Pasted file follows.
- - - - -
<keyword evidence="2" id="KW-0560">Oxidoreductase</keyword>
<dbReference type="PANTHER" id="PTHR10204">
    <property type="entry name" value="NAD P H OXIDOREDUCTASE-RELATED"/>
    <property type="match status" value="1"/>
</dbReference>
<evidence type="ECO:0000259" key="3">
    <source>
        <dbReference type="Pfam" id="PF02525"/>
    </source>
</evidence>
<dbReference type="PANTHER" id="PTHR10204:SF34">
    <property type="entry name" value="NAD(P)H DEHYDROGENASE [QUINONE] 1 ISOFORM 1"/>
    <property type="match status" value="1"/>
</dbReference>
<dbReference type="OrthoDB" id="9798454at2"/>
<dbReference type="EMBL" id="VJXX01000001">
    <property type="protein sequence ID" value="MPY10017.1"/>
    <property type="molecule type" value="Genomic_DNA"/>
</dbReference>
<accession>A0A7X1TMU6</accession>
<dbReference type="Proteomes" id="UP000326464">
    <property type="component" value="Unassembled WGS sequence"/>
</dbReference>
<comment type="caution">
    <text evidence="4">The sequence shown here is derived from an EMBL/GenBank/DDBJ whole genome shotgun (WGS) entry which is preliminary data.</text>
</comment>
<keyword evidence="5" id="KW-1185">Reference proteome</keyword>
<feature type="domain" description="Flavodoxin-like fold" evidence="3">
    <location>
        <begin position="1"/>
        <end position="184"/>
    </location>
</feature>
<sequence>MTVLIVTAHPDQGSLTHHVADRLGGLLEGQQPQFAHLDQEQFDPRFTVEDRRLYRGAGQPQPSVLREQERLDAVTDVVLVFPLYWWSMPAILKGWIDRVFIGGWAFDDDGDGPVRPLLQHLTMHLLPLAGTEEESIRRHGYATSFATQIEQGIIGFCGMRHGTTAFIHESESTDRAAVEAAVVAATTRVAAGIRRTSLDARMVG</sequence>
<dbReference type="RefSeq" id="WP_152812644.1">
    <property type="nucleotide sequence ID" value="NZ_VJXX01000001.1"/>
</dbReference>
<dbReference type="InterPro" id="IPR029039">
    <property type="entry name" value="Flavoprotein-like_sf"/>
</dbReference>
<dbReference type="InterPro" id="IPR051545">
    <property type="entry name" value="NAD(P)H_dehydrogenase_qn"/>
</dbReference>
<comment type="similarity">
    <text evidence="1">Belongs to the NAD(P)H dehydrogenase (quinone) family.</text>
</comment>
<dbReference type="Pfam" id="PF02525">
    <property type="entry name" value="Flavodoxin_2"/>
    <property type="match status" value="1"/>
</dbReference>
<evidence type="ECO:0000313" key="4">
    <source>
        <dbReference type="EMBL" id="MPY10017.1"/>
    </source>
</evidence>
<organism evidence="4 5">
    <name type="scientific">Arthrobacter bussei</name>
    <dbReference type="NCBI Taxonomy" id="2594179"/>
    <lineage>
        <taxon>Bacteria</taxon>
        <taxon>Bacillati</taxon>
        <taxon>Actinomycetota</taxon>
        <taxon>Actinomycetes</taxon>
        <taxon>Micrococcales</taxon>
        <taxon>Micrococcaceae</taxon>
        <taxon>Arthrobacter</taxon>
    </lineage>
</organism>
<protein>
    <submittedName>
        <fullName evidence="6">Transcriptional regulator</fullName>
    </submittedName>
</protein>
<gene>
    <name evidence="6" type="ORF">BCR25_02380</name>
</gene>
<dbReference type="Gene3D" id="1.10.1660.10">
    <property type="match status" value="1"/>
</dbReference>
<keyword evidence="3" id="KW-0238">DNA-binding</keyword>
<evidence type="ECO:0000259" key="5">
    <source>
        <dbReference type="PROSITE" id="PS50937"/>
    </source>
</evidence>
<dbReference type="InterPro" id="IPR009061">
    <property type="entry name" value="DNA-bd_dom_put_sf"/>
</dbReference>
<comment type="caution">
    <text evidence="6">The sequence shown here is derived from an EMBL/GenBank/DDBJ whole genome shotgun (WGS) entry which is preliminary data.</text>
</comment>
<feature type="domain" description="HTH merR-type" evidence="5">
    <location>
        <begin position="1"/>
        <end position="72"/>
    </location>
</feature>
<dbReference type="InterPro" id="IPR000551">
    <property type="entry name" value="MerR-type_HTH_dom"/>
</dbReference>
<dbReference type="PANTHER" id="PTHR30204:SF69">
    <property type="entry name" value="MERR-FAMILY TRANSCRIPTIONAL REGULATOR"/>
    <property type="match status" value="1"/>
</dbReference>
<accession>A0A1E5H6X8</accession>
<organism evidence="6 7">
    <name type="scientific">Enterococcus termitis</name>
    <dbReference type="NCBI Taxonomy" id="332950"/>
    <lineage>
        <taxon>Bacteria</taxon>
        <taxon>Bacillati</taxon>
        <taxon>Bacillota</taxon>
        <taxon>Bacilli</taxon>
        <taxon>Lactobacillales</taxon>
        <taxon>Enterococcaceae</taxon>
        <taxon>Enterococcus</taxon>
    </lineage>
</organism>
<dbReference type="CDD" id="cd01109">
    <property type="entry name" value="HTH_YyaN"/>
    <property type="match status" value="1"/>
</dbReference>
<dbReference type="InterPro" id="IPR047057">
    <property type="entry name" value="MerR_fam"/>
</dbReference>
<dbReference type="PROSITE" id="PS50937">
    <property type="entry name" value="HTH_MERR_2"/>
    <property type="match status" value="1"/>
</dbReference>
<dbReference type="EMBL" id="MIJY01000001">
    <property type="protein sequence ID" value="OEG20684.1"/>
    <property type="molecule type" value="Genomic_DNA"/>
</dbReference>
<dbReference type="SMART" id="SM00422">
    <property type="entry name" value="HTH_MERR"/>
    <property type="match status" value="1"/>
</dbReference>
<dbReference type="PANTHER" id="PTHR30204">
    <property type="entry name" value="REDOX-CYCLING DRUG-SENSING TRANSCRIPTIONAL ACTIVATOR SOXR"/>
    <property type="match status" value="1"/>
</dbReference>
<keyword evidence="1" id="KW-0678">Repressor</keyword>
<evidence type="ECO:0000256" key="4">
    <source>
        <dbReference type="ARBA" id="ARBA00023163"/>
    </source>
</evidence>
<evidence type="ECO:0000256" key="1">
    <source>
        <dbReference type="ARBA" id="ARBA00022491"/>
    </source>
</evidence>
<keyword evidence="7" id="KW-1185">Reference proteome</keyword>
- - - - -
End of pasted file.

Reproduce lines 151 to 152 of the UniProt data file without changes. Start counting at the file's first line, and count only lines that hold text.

    </source>
</evidence>